I tried a foreach in a foreach but for each user_username, user_email, user_created it gave me all the person_firstname's, person_surname's from the table.

Does someone know how to do this with the framework laravel?

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3 Answers

up vote 1 down vote accepted

It looks like you're using Eloquent ORM. You may want to look at it's documentation on defining relationships and querying them.

First, you'll have to adjust your model classes a bit to define this one-to-one relationship correctly, as you defined the relationship the other way around and failed to specify the correct key columns. Your model classes should look like this:

Model class User

class User extends Eloquent  {
    protected $primaryKey = 'user_id';

    public function person() {
        return $this->belongsTo('Person', 'person_id', 'person_id');
    }
}

Model class Person

class Person extends Eloquent {
    protected $table = 'persons';
    protected $primaryKey = 'person_id';
    public $timestamps = false;

    public function user() {
        return $this->hasOne('User', 'person_id', 'person_id');
    }
}

And then you should be able to access properties from the Person like this:

$user = User::find(1);
$user->person()->person_firstname;
share|improve this answer
    
In my database I have the person_id as foreign key in my users table, is that correct or should I place user_id as foreign key in the persons table? –  Gilko Dec 28 '13 at 20:35
    
Having the column person_id in the users table is normally the right approach if every user has a person, but not every person needs to have a user. So I think in this situation, you should leave it that way. –  P44T Dec 28 '13 at 20:38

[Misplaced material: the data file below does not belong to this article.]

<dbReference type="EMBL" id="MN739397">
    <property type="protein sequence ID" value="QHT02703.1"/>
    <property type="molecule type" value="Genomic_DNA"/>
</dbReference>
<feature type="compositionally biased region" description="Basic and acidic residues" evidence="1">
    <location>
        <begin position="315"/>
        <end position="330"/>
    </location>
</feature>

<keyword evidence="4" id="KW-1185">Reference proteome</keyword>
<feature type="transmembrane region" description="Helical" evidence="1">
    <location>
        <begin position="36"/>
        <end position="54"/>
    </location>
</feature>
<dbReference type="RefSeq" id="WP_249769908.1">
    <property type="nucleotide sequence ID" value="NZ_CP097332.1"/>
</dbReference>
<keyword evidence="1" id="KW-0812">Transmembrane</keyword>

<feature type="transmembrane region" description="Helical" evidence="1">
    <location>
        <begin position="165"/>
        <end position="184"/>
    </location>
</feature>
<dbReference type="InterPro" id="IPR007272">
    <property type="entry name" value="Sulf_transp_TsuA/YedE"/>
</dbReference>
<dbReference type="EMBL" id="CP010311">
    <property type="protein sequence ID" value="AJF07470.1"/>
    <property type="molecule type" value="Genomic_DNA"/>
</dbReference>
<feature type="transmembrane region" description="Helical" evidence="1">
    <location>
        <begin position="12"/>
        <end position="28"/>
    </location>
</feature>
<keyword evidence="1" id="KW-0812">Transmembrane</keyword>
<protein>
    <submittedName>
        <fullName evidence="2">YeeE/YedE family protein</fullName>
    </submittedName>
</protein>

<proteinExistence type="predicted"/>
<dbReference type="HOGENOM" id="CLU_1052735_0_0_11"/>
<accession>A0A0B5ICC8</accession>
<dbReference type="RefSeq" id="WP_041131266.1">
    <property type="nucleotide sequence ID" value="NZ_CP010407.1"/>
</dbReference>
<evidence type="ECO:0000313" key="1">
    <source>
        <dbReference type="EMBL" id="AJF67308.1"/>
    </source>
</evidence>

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SELECT
    p.person_firstname, p.person_surname, u.user_username, u.user_email, u.user_created
FROM
    persons p, users u
WHERE
    p.person_id = u.person_id

This will grab just the information you mentioned in a single query.

share|improve this answer
    
I'm still searching how to write it in laravel, it has to be something like $user = User::all()->persons(); or $user = User::find(1)->persons(); or $user = User::find(1)->where('person_id' == 1)->get(); but I can't get the items from the persons table inside my <td> –  Gilko Dec 25 '13 at 18:38
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You should use one query to retrieve data from both tables at once, like this:

SELECT
  p.person_firstname,
  p.person_surname,
  u.user_username,
  u.user_email,
  u.user_created
FROM
  users AS u,
  persons AS p
WHERE
  u.person_id = p.person_id;

This will give you by far better performance than using a separate query in a for loop and it's easier too.

Furthermore, I don't see why you would prefix each column of a table by what's practically the tables name.

EDIT: Using Laravel, you can express the query as follows, according to the Laravel documentation:

DB::table('users')
            ->join('persons', 'users.person_id', '=', 'persons.person_id')
            ->select(
                'persons.person_firstname',
                'persons.person_surname',
                'users.user_username',
                'users.user_email',
                'users.user_created'
            );
share|improve this answer
    
-1 for SELECT * EDIT: and revoked for good editing :) –  Layne Dec 22 '13 at 21:02
    
ANSI-89 join syntax is actually not really recommended anymore, see sqlblog.com/blogs/aaron_bertrand/archive/2009/10/08/… for more on this. –  MikeN Dec 24 '13 at 10:07
    
I'm still searching how to write it in laravel, it has to be something like $user = User::all()->persons(); or $user = User::find(1)->persons(); or $user = User::find(1)->where('person_id' == 1)->get(); but I can't get the items from the persons table inside my <td> –  Gilko Dec 25 '13 at 18:38